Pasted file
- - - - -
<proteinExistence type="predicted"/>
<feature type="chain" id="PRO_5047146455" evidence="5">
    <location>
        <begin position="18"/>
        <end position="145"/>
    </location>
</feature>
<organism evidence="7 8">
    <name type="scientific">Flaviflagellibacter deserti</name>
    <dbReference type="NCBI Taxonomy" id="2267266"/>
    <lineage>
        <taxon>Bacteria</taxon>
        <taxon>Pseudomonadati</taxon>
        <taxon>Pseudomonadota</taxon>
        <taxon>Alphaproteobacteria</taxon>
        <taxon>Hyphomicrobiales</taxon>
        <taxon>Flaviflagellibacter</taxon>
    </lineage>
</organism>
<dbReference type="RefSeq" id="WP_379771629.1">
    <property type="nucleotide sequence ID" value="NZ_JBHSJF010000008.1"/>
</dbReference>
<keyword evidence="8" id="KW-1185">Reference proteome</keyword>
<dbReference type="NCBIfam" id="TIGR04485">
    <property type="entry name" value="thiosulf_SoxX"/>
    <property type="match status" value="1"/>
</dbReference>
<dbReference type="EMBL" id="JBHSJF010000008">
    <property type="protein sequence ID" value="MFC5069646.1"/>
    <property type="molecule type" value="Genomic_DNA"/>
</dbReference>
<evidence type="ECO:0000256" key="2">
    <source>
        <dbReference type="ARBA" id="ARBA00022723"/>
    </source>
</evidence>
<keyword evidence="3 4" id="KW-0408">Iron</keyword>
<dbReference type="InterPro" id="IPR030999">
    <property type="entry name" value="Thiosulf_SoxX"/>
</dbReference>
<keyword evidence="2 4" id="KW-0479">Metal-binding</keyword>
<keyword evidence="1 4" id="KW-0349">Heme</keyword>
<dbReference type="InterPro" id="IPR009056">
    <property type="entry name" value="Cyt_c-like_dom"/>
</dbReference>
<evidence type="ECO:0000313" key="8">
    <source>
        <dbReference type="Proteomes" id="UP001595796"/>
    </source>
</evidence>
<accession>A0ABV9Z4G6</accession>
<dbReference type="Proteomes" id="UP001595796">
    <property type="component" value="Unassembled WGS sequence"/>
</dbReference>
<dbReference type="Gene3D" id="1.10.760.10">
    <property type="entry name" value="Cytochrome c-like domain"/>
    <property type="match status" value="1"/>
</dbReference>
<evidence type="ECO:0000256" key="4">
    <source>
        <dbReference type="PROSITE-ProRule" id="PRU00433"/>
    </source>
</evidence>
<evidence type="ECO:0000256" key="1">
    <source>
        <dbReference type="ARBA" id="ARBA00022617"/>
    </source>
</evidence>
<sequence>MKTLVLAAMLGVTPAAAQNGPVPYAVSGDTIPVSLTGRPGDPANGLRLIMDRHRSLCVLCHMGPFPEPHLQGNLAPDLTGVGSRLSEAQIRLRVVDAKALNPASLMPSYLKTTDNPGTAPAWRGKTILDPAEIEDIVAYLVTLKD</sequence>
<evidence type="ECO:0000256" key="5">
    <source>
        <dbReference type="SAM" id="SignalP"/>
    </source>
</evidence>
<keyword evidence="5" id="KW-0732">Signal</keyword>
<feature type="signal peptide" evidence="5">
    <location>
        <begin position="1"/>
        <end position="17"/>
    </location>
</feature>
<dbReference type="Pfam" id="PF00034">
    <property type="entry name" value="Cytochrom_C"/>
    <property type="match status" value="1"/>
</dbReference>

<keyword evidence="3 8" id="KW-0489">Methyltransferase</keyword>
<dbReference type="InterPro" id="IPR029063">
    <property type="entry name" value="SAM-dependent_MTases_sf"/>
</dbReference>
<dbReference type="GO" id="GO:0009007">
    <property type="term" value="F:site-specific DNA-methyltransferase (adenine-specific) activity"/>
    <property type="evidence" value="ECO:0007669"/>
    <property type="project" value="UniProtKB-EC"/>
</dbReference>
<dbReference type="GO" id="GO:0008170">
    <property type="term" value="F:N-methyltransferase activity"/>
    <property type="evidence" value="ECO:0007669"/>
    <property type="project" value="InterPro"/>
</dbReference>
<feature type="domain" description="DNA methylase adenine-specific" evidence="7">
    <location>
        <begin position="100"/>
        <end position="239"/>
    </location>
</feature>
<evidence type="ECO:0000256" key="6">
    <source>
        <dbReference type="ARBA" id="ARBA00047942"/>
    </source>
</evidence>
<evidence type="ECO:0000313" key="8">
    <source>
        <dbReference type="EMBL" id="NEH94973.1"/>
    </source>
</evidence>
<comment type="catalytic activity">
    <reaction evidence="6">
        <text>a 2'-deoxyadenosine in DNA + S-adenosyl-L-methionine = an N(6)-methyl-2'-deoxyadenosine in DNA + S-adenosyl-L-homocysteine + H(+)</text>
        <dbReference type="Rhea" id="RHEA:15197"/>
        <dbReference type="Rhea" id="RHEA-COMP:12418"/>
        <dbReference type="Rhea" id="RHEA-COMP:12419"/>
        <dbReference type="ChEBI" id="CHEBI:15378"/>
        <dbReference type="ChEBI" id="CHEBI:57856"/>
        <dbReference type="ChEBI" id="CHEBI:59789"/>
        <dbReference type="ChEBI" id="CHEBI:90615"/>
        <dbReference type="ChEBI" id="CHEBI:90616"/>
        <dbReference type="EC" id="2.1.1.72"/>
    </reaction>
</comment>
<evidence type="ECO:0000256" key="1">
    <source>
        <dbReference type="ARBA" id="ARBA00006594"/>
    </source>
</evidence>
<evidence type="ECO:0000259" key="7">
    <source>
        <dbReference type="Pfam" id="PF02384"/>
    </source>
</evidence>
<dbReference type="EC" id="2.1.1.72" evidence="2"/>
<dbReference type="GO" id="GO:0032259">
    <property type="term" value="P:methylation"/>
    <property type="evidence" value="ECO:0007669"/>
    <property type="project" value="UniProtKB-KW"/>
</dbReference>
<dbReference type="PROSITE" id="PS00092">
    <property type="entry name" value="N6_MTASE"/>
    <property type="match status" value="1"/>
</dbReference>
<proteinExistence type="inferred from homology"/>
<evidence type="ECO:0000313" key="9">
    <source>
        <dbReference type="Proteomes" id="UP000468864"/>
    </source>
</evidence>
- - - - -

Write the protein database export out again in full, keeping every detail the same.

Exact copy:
<proteinExistence type="predicted"/>
<feature type="chain" id="PRO_5047146455" evidence="5">
    <location>
        <begin position="18"/>
        <end position="145"/>
    </location>
</feature>
<organism evidence="7 8">
    <name type="scientific">Flaviflagellibacter deserti</name>
    <dbReference type="NCBI Taxonomy" id="2267266"/>
    <lineage>
        <taxon>Bacteria</taxon>
        <taxon>Pseudomonadati</taxon>
        <taxon>Pseudomonadota</taxon>
        <taxon>Alphaproteobacteria</taxon>
        <taxon>Hyphomicrobiales</taxon>
        <taxon>Flaviflagellibacter</taxon>
    </lineage>
</organism>
<dbReference type="RefSeq" id="WP_379771629.1">
    <property type="nucleotide sequence ID" value="NZ_JBHSJF010000008.1"/>
</dbReference>
<keyword evidence="8" id="KW-1185">Reference proteome</keyword>
<dbReference type="NCBIfam" id="TIGR04485">
    <property type="entry name" value="thiosulf_SoxX"/>
    <property type="match status" value="1"/>
</dbReference>
<dbReference type="EMBL" id="JBHSJF010000008">
    <property type="protein sequence ID" value="MFC5069646.1"/>
    <property type="molecule type" value="Genomic_DNA"/>
</dbReference>
<evidence type="ECO:0000256" key="2">
    <source>
        <dbReference type="ARBA" id="ARBA00022723"/>
    </source>
</evidence>
<keyword evidence="3 4" id="KW-0408">Iron</keyword>
<dbReference type="InterPro" id="IPR030999">
    <property type="entry name" value="Thiosulf_SoxX"/>
</dbReference>
<keyword evidence="2 4" id="KW-0479">Metal-binding</keyword>
<keyword evidence="1 4" id="KW-0349">Heme</keyword>
<dbReference type="InterPro" id="IPR009056">
    <property type="entry name" value="Cyt_c-like_dom"/>
</dbReference>
<evidence type="ECO:0000313" key="8">
    <source>
        <dbReference type="Proteomes" id="UP001595796"/>
    </source>
</evidence>
<accession>A0ABV9Z4G6</accession>
<dbReference type="Proteomes" id="UP001595796">
    <property type="component" value="Unassembled WGS sequence"/>
</dbReference>
<dbReference type="Gene3D" id="1.10.760.10">
    <property type="entry name" value="Cytochrome c-like domain"/>
    <property type="match status" value="1"/>
</dbReference>
<evidence type="ECO:0000256" key="4">
    <source>
        <dbReference type="PROSITE-ProRule" id="PRU00433"/>
    </source>
</evidence>
<evidence type="ECO:0000256" key="1">
    <source>
        <dbReference type="ARBA" id="ARBA00022617"/>
    </source>
</evidence>
<sequence>MKTLVLAAMLGVTPAAAQNGPVPYAVSGDTIPVSLTGRPGDPANGLRLIMDRHRSLCVLCHMGPFPEPHLQGNLAPDLTGVGSRLSEAQIRLRVVDAKALNPASLMPSYLKTTDNPGTAPAWRGKTILDPAEIEDIVAYLVTLKD</sequence>
<evidence type="ECO:0000256" key="5">
    <source>
        <dbReference type="SAM" id="SignalP"/>
    </source>
</evidence>
<keyword evidence="5" id="KW-0732">Signal</keyword>
<feature type="signal peptide" evidence="5">
    <location>
        <begin position="1"/>
        <end position="17"/>
    </location>
</feature>
<dbReference type="Pfam" id="PF00034">
    <property type="entry name" value="Cytochrom_C"/>
    <property type="match status" value="1"/>
</dbReference>

<keyword evidence="3 8" id="KW-0489">Methyltransferase</keyword>
<dbReference type="InterPro" id="IPR029063">
    <property type="entry name" value="SAM-dependent_MTases_sf"/>
</dbReference>
<dbReference type="GO" id="GO:0009007">
    <property type="term" value="F:site-specific DNA-methyltransferase (adenine-specific) activity"/>
    <property type="evidence" value="ECO:0007669"/>
    <property type="project" value="UniProtKB-EC"/>
</dbReference>
<dbReference type="GO" id="GO:0008170">
    <property type="term" value="F:N-methyltransferase activity"/>
    <property type="evidence" value="ECO:0007669"/>
    <property type="project" value="InterPro"/>
</dbReference>
<feature type="domain" description="DNA methylase adenine-specific" evidence="7">
    <location>
        <begin position="100"/>
        <end position="239"/>
    </location>
</feature>
<evidence type="ECO:0000256" key="6">
    <source>
        <dbReference type="ARBA" id="ARBA00047942"/>
    </source>
</evidence>
<evidence type="ECO:0000313" key="8">
    <source>
        <dbReference type="EMBL" id="NEH94973.1"/>
    </source>
</evidence>
<comment type="catalytic activity">
    <reaction evidence="6">
        <text>a 2'-deoxyadenosine in DNA + S-adenosyl-L-methionine = an N(6)-methyl-2'-deoxyadenosine in DNA + S-adenosyl-L-homocysteine + H(+)</text>
        <dbReference type="Rhea" id="RHEA:15197"/>
        <dbReference type="Rhea" id="RHEA-COMP:12418"/>
        <dbReference type="Rhea" id="RHEA-COMP:12419"/>
        <dbReference type="ChEBI" id="CHEBI:15378"/>
        <dbReference type="ChEBI" id="CHEBI:57856"/>
        <dbReference type="ChEBI" id="CHEBI:59789"/>
        <dbReference type="ChEBI" id="CHEBI:90615"/>
        <dbReference type="ChEBI" id="CHEBI:90616"/>
        <dbReference type="EC" id="2.1.1.72"/>
    </reaction>
</comment>
<evidence type="ECO:0000256" key="1">
    <source>
        <dbReference type="ARBA" id="ARBA00006594"/>
    </source>
</evidence>
<evidence type="ECO:0000259" key="7">
    <source>
        <dbReference type="Pfam" id="PF02384"/>
    </source>
</evidence>
<dbReference type="EC" id="2.1.1.72" evidence="2"/>
<dbReference type="GO" id="GO:0032259">
    <property type="term" value="P:methylation"/>
    <property type="evidence" value="ECO:0007669"/>
    <property type="project" value="UniProtKB-KW"/>
</dbReference>
<dbReference type="PROSITE" id="PS00092">
    <property type="entry name" value="N6_MTASE"/>
    <property type="match status" value="1"/>
</dbReference>
<proteinExistence type="inferred from homology"/>
<evidence type="ECO:0000313" key="9">
    <source>
        <dbReference type="Proteomes" id="UP000468864"/>
    </source>
</evidence>